My Improved Snow Engine

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Rustkolector

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This is the proverbial Snow tandem double acting gas engine designed by Doug Kelley that I built in 2008. It is my favorite model engine. I never took any video of it at the time. Over the years this little engine and I have had our ups and downs and finally last year we had a bit of an accident, I admit, it was my fault. So over the last year I rebuilt this Snow and was determined to incorporate what I think are some needed changes to address the issues I was having with my Snow engine. In particular, my Snow would not continue to run without running at a very high rate of speed making everything moving on the engine a complete blur. Other Snow owners might be familiar with these issues.

So far, it seems to be running well and it will now continue running through a tank full of fuel. The engine is running at 350 RPM in the video.

Jeff

 

oldengineguy

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Jeff: Good running engine! I just completed a Snow (July 14) and have tried to start it only once, it popped and the cylinders got warm but it would not sustain itself. Work and other things have not allowed time to get back at it. One of the things I see different about your engine is the inlet manifold. Is it water heated? Did you run the water outlets into one then along side the inlet then back to the tank/ rad.? Did you redesign cam profiles? No secrets , PLEASE tell all. Thanks Colin P. S. Once I figure out how to post pictures, I'll have a go at that .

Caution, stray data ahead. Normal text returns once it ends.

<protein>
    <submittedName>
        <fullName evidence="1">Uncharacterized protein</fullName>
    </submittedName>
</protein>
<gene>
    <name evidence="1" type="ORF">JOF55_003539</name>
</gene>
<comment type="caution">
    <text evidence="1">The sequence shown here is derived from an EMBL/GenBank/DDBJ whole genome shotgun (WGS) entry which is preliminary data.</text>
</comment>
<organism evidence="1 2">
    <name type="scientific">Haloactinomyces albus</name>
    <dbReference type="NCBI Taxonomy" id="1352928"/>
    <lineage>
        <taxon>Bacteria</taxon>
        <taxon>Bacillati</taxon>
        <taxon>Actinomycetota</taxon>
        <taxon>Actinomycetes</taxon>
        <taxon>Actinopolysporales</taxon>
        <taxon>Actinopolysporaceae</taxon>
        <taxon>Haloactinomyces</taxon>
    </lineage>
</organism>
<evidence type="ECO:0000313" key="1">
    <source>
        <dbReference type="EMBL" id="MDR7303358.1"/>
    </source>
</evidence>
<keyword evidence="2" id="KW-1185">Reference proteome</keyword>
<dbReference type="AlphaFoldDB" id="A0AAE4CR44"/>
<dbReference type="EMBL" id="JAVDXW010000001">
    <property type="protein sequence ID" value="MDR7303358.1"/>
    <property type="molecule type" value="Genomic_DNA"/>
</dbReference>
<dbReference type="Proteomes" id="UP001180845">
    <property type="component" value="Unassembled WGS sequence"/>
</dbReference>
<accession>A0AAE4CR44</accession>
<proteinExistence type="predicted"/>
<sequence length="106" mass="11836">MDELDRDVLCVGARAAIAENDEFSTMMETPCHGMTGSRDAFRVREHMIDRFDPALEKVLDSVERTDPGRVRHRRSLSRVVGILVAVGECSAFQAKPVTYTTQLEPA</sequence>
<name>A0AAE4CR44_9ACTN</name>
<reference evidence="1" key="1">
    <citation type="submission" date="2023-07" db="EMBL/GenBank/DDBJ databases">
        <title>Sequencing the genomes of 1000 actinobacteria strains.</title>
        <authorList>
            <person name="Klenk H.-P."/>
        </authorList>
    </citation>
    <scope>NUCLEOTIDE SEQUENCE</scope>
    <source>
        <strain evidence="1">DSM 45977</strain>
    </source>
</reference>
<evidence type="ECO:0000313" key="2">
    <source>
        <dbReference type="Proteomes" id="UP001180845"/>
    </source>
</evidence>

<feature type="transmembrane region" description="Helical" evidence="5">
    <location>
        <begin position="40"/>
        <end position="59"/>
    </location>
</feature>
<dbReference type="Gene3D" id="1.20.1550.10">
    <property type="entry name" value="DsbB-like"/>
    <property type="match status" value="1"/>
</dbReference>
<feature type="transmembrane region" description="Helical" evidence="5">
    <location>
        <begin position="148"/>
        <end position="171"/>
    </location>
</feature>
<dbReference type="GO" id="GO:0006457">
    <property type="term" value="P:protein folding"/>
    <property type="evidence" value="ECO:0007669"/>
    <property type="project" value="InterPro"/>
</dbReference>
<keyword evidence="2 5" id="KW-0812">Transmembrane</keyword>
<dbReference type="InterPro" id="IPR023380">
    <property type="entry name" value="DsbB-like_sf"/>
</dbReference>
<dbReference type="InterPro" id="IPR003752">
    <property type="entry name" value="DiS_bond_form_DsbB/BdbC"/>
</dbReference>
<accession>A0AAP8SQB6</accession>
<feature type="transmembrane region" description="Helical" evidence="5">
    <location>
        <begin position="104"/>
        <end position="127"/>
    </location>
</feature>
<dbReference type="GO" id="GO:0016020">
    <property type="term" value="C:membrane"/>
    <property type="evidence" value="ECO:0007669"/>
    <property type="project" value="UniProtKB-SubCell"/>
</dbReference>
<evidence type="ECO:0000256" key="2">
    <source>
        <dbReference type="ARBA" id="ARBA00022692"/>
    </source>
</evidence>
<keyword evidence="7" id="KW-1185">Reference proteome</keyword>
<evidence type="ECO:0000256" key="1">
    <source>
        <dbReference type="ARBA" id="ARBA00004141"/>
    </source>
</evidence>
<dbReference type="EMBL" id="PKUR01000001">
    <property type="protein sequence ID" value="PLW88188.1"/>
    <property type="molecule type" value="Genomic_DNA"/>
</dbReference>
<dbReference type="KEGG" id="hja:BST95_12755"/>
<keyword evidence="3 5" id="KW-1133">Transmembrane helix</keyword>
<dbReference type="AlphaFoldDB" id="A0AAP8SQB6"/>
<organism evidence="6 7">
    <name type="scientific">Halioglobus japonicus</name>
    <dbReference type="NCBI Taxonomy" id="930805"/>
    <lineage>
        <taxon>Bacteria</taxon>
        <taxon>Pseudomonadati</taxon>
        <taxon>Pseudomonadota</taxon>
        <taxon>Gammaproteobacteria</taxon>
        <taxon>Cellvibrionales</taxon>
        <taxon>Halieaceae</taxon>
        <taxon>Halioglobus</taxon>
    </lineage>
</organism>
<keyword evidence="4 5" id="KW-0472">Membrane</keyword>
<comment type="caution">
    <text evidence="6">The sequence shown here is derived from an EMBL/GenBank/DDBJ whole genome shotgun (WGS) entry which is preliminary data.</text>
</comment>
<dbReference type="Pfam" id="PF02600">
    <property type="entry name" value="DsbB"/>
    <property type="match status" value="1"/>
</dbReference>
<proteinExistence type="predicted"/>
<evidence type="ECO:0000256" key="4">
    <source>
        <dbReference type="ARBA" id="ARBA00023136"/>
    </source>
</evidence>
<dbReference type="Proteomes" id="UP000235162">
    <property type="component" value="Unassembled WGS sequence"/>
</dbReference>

Rustkolector

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Colin,
With a new untried engine you have to know for sure that you have good sealing piston rings and valves. An absolute must on the Snow. Your pistons should not contact the cylinder walls. The pistons should float between the two piston rod bushings on each cylinder head. If all is good, you should feel noticeable compression on all 4 cylinders. Like most Snow builders, you are likely to have piston rod set screw retention problems with the coupling and maybe the pistons. I pinned the pistons and used a positive clamping split coupling on the piston rods. I allowed no clearance between the two mating piston rod ends at the coupling.

One of the two most significant changes I made was to change the intake manifold to a flat plane log type manifold for simplification and to heat it with jacket water. I circulate all coolant through the manifold and back to the coolant reservior. There is considerable heat lost to fuel vaporization as you probably have experienced. Use a tiny carburetor. Even if the engine runs with the original intake manifold, it will run with a wet sloppy exhaust and it will only run at relatively high speed.

The second significant change is the cam lobe profile. The original Snow engines have odd valve timing and were known for poor running at light and no load conditions. Two valves, one cam, what else would you expect? They just don't breathe well. The new cam alone has gotten two other Snow engines running that previously would not run. I detailed the cam lobe change in a past post on this same subject. I suggest you read the whole thread to see what problems others have run into. Snow engine thoughts

Jeff
 

oldengineguy

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Thanks Jeff: Yes, I think my pistons are too tight. I will definitely change the manifolds . Cam lobes are50 degree ( I wanted to try a compromise) Back to the shop! Colin
 

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